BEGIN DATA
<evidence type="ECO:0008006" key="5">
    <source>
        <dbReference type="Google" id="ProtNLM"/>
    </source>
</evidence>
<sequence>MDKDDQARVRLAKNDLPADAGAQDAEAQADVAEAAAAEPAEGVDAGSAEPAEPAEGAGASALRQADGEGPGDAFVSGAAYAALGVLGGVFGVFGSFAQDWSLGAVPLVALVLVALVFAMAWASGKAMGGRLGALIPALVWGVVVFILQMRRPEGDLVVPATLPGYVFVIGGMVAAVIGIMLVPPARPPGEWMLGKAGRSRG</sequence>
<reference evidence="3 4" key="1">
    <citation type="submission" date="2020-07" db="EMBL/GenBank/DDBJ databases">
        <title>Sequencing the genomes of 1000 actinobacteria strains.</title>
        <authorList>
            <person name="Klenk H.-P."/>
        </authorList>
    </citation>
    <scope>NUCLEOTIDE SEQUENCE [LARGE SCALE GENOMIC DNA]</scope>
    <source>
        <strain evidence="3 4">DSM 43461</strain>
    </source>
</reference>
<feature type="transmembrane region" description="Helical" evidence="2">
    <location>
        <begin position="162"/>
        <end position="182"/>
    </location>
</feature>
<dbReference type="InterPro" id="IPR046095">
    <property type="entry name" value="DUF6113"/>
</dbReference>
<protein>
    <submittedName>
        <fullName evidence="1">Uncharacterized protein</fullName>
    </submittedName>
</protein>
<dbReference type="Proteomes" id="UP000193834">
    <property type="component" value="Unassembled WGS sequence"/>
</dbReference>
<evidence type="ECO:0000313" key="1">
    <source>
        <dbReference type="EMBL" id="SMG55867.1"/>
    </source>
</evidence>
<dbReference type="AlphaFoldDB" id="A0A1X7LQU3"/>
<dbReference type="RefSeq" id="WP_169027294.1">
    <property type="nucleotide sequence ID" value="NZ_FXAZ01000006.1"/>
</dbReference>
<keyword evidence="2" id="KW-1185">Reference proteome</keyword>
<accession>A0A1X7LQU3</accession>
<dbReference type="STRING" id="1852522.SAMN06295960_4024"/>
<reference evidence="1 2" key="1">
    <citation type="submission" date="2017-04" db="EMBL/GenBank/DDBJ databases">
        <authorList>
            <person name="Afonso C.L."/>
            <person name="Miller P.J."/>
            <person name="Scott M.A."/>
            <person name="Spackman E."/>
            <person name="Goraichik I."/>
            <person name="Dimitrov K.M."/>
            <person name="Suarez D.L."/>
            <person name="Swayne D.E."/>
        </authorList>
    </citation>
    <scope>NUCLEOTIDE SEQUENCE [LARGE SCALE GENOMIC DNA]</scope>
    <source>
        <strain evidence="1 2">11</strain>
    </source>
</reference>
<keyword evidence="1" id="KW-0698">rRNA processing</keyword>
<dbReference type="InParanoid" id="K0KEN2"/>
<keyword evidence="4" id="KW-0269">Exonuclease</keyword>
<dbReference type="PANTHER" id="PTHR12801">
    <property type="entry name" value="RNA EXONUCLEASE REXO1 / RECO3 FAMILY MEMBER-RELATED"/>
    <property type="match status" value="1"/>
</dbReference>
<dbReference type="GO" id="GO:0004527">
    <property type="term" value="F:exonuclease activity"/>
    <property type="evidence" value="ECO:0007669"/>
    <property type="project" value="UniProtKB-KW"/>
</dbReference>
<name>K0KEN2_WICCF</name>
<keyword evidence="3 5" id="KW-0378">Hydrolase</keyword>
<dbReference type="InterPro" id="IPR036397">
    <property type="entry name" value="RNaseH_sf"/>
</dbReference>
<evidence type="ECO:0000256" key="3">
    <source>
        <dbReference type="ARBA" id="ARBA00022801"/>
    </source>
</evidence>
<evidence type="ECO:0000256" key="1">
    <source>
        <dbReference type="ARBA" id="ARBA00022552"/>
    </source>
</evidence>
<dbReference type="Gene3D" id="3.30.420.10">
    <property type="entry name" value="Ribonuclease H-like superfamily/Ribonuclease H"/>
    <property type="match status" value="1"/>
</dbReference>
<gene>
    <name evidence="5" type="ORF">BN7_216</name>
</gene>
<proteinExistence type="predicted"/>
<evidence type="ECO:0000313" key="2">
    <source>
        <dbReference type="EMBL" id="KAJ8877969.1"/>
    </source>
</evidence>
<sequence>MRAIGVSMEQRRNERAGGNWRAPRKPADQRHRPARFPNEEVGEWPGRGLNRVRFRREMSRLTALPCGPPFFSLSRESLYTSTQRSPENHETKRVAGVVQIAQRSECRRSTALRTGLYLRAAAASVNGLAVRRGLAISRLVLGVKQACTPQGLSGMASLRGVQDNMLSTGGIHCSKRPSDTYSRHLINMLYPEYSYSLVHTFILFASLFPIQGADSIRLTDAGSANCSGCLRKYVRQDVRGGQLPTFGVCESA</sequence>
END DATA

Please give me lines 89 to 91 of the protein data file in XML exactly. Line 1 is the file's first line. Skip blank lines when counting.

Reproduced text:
    <source>
        <dbReference type="ARBA" id="ARBA00022552"/>
    </source>